While I’m certain that we saw many such green jacketed people on the way in, there were none at all in evidence as we walked around. We eventually came upon the “airline information” desk, and the clerk there let us borrow the telephone to call the emergency hotline (222 if you ever need it).
The emergency operator — presumably the same person you call if your plane is on fire or you’re having a heart attack — was very capable, took my details, and said she would dispatch a first aid officer shortly, and that we should stay where we were.
About 5 minutes later (it was probably 2 minutes, but felt like 5) said first aid officer — about the single most helpful man I’ve ever met in my life — was on the scene, looked at Oliver’s eye, and suggested we come in to the on-site medical clinic for an examination by a paramedic. He went off to fetch Catherine — by this time thinking the worst, of course — and then ferried us back through security (with promises to “fast track” us back the other way) and into a rabbit warren of little rooms behind an “airport personnel only” door.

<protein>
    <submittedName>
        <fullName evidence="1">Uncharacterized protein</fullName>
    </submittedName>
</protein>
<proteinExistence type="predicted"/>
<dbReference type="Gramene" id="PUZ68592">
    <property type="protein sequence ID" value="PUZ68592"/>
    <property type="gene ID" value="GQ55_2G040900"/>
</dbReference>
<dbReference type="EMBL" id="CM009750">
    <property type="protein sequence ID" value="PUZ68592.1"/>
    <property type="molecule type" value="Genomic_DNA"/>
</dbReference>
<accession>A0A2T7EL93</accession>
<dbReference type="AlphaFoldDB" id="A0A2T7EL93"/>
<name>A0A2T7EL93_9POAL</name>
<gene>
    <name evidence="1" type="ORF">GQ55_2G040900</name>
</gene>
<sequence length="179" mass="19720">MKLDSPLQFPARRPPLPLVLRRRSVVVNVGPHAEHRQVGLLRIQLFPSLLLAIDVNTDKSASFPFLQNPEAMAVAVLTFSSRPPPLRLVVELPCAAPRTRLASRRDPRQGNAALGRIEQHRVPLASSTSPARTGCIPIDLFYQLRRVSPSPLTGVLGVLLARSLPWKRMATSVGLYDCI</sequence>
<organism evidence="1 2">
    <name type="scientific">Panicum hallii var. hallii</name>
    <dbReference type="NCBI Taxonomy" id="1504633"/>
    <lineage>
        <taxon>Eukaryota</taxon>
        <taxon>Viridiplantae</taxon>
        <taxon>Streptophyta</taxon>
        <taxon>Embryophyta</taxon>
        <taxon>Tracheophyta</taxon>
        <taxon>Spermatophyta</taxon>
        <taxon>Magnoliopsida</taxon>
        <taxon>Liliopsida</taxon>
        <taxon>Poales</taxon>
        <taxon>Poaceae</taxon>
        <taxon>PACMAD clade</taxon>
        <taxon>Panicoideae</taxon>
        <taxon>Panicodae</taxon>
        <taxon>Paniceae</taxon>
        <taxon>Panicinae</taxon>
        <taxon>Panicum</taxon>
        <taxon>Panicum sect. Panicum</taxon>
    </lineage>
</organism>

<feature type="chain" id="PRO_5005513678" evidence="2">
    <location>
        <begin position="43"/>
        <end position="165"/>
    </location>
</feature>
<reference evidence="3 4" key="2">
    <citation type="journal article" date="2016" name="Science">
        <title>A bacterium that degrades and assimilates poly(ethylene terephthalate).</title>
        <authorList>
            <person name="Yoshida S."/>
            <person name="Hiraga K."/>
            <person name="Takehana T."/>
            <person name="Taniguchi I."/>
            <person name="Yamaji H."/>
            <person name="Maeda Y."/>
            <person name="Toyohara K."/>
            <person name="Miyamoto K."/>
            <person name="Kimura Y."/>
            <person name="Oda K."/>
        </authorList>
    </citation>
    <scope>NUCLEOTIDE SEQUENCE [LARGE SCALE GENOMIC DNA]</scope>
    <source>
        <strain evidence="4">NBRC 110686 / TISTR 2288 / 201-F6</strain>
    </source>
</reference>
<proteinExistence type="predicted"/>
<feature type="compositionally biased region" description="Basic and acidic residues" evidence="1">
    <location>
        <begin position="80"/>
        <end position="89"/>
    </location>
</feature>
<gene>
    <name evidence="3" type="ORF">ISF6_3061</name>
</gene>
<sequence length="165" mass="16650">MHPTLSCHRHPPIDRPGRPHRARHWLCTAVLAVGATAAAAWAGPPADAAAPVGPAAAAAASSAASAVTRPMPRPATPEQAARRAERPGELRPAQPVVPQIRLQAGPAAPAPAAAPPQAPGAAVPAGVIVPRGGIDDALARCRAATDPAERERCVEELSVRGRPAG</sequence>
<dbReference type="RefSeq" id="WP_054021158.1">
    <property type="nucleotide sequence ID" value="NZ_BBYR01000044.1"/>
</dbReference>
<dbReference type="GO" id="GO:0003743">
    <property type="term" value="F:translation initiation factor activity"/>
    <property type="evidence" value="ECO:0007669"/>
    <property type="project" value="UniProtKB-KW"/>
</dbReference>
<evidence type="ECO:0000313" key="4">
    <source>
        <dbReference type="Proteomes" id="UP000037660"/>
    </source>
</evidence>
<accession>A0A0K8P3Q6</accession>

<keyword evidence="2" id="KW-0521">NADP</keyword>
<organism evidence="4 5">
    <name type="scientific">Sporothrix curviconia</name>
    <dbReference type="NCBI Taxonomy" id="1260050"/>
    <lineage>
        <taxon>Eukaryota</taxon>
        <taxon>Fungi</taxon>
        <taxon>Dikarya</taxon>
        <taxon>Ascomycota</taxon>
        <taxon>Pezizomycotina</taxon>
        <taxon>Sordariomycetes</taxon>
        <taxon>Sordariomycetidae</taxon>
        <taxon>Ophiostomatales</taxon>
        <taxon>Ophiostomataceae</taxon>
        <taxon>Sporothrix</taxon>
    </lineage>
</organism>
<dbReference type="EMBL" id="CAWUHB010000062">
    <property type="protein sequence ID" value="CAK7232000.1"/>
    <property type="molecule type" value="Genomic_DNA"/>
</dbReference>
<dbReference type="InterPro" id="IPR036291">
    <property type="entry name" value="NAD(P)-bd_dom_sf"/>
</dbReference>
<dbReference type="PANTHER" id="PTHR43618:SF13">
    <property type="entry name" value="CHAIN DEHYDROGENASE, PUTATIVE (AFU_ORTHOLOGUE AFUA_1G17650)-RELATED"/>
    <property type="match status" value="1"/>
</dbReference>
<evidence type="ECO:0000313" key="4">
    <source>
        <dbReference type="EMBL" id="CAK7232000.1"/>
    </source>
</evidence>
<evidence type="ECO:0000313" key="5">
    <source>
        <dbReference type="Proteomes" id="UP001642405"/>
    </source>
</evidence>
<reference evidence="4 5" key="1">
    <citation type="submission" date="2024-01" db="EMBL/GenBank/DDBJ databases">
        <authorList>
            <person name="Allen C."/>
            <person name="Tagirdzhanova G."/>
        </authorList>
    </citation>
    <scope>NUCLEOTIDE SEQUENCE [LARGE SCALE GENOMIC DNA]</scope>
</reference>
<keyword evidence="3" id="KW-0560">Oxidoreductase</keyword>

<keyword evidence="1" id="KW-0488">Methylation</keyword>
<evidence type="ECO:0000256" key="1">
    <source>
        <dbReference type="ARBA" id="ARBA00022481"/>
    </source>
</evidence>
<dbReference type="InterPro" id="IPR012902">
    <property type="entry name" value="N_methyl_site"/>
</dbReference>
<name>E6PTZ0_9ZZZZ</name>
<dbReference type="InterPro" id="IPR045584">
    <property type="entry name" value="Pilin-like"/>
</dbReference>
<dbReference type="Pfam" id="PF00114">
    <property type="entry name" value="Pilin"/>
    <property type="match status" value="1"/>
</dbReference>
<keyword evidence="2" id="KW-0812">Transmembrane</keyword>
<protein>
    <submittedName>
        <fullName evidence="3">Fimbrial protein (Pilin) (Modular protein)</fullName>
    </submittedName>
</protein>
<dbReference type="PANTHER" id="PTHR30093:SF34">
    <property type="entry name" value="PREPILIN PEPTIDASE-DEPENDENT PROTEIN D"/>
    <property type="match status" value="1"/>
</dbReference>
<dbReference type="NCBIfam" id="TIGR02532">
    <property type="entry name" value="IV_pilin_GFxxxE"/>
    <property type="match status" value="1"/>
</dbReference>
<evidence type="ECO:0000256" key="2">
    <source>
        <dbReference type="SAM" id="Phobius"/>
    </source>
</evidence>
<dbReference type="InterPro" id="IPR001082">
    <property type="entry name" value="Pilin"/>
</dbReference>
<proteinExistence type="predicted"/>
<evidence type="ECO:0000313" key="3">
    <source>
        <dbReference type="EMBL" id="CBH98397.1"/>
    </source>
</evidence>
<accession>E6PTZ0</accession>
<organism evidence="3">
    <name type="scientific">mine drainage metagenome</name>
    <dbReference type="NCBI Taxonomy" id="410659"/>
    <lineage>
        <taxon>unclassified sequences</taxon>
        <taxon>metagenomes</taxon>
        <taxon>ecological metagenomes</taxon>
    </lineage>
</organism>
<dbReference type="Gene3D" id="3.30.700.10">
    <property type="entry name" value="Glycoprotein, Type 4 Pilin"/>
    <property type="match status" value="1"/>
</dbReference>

And there in a little room that looked much like a doctor’s office, we found Peter the Scottish Paramedic, perhaps the second most helpful man I’ve ever met in my life. He gave Oliver a thorough going over — checked his airway, looked at his eye, listened to his breathing — and suggested that our best course of action would be to get some antihistamine from the airport pharmacy to see if that would help (the fact that Oliver was not otherwise in distress, and could breath normally, appeared to suggest he was not in imminent danger).
So while Catherine and Oliver stayed with Paramedic Pete, the first aid officer and I headed out into the airport to find the pharmacy.
When we arrived at the pharmacy the pharmacist was in the middle of some highly complex operation involving sticky tape. It turns out that the customer ahead of us was ordering what looked like a lifetime supply of some medicine or another, the label printer was broken, and the pharmacist was forced to hand-make and hand-apply individual labels on about 25 little boxes.